Friday, February 15, 2013

“Hoop Genius: How a Desperate Teacher and a Rowdy Gym Class Invented Basketball” by John Coy with illustrations by Joe Morse

Age: Picture Book (5 years and up)
Genre: Nonfiction

When teacher James Naismith took over a gym class of rowdy boys in 1891, it seemed like nothing could get them under control. He tried indoor football, soccer, and even lacrosse – but all were too rough. He needed to get the boys to stop fighting. That’s when he came up with a game that involved no tackling, no running with the ball, and very little touching. Using a soccer ball and a peach basket, Mr. Naismith invented basketball, finally getting his gym class to stop hurting each other and changing the world of sports forever. Author John Coy has presented a very easy-to-read summary of the birth of this great game. Young readers could likely relate to the rough-and-tumble gym class that had grown bored with every usual activity, and this book could even inspire readers to create their own games. Joe Morse’s illustrations lend an old-fashioned charm to the story suitable for the time period in which it takes place. Hoop Genius would be a great addition to any library or classroom collection.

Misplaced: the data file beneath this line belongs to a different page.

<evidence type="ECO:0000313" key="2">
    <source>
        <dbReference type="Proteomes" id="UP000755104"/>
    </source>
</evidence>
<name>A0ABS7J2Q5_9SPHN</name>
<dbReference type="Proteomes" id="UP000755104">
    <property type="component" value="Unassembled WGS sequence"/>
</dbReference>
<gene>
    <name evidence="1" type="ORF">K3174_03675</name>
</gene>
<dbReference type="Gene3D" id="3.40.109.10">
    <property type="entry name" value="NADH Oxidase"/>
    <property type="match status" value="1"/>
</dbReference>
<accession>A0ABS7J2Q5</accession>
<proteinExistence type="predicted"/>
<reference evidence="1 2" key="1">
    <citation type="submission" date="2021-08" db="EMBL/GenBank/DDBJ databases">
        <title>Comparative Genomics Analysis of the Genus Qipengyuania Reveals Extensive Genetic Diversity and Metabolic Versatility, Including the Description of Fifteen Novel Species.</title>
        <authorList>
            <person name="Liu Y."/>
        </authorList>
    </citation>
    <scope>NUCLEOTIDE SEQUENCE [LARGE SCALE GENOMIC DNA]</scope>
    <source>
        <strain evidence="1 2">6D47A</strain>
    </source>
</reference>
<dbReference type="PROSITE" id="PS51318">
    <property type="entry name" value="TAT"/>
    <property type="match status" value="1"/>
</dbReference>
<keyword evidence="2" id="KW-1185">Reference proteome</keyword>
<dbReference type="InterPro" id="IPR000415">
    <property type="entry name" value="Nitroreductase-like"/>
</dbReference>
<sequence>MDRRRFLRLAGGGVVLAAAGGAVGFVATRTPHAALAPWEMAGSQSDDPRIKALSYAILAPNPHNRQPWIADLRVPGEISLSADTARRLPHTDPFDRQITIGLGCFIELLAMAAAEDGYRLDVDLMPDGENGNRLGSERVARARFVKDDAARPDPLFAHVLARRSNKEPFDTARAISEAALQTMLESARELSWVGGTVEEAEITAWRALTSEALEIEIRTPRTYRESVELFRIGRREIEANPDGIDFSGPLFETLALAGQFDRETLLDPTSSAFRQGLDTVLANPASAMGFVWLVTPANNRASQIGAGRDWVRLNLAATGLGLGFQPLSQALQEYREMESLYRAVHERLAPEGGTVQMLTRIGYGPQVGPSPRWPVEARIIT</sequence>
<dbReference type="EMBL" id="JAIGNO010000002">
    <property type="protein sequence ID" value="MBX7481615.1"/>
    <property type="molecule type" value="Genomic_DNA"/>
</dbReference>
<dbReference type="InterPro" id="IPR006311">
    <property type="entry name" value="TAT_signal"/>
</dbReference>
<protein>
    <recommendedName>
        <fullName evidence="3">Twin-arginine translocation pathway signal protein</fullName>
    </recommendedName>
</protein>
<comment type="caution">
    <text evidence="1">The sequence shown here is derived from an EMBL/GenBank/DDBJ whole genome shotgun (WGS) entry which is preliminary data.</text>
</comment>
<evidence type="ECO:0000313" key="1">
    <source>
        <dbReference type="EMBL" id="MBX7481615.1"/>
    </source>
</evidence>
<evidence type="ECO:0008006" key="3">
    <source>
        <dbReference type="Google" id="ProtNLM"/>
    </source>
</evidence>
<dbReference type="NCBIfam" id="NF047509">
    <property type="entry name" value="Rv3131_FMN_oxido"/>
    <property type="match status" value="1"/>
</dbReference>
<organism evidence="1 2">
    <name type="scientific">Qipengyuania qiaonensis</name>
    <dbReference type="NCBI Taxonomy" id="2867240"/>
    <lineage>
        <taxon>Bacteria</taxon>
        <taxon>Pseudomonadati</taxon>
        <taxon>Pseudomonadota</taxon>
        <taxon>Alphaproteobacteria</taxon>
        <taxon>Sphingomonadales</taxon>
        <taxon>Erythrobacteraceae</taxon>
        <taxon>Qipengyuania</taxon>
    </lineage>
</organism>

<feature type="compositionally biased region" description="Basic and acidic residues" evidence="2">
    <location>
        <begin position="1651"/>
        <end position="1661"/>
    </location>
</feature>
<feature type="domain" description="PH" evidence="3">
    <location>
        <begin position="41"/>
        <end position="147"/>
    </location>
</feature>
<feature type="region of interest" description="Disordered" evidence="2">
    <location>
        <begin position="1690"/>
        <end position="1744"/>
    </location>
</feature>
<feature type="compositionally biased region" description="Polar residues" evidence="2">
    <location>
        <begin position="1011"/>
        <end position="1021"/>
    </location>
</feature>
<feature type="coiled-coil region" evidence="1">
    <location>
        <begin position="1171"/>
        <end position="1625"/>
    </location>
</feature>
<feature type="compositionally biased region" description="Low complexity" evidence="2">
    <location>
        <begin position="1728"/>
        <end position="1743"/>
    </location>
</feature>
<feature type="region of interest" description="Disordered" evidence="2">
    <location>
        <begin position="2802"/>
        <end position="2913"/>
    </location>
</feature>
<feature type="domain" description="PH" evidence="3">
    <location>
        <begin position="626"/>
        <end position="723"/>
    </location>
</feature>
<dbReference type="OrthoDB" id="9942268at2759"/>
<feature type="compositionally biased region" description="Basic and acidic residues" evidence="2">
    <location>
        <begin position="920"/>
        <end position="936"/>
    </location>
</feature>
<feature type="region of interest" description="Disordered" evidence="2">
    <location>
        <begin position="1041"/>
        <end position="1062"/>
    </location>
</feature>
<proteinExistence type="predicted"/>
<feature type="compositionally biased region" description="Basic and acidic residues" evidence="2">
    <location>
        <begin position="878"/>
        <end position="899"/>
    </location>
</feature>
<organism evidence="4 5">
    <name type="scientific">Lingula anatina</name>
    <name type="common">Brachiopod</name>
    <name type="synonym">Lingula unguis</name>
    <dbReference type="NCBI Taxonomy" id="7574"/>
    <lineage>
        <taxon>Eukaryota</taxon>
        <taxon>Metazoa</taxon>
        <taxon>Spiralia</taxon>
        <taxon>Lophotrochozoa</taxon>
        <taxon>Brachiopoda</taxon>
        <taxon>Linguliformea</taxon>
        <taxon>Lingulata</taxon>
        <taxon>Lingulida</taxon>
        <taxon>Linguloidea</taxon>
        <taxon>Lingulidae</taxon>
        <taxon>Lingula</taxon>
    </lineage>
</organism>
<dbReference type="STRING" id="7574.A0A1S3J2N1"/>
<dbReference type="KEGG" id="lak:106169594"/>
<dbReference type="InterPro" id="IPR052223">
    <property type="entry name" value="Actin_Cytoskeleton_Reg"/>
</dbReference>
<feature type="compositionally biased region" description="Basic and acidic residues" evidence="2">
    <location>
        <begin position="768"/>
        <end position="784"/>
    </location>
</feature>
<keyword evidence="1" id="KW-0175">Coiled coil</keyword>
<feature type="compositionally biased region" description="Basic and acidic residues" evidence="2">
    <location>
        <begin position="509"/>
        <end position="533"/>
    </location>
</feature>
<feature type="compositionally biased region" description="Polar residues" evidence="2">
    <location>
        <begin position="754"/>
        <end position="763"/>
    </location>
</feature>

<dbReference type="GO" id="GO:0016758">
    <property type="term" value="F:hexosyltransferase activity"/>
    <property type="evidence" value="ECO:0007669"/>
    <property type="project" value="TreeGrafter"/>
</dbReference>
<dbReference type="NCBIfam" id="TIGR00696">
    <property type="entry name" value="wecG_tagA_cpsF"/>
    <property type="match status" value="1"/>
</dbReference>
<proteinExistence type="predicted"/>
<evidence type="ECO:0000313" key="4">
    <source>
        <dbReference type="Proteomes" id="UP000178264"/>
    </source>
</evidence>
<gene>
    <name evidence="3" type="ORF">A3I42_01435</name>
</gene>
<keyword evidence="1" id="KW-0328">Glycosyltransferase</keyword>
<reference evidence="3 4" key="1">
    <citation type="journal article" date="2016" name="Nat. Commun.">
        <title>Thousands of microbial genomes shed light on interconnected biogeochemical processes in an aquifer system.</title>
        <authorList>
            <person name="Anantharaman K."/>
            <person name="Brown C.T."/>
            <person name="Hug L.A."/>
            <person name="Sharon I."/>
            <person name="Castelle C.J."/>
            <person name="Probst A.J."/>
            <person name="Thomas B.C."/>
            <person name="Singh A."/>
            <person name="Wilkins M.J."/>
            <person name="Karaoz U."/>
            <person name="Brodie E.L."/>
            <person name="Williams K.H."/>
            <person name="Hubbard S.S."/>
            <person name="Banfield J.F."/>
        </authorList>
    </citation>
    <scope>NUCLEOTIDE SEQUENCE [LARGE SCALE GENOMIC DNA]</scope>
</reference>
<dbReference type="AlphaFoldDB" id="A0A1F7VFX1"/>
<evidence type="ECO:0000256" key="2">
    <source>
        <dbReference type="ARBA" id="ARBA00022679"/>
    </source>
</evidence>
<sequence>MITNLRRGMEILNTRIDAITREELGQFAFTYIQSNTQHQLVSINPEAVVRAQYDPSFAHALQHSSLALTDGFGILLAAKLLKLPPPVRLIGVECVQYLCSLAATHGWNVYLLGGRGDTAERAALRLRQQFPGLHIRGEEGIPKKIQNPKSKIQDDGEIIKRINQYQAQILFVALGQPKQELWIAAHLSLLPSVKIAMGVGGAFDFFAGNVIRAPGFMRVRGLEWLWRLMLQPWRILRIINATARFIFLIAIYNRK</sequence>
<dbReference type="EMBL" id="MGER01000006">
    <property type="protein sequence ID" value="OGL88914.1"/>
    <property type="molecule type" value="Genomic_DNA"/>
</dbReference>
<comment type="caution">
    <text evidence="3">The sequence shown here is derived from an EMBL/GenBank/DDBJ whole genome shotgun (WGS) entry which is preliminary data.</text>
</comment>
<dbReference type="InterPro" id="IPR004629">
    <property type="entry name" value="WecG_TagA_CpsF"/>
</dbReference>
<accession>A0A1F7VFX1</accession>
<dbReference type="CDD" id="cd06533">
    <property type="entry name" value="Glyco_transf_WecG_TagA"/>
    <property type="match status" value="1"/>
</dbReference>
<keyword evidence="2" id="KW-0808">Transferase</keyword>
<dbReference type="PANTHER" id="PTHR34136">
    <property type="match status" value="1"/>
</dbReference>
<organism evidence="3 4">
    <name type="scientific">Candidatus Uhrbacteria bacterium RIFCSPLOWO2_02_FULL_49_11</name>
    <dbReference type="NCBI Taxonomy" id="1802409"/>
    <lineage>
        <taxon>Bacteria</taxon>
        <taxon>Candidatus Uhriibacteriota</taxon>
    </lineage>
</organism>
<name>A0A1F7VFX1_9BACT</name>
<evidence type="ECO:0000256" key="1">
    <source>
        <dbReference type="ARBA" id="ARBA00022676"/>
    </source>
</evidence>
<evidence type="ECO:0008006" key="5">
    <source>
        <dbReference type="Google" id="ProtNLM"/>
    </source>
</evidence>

Bibliographic Information:
Coy, John. Hoop Genius: How a Desperate Teacher and a Rowdy Gym Class Invented Basketball.  Minneapolis: Carolrhoda Books, 2013.

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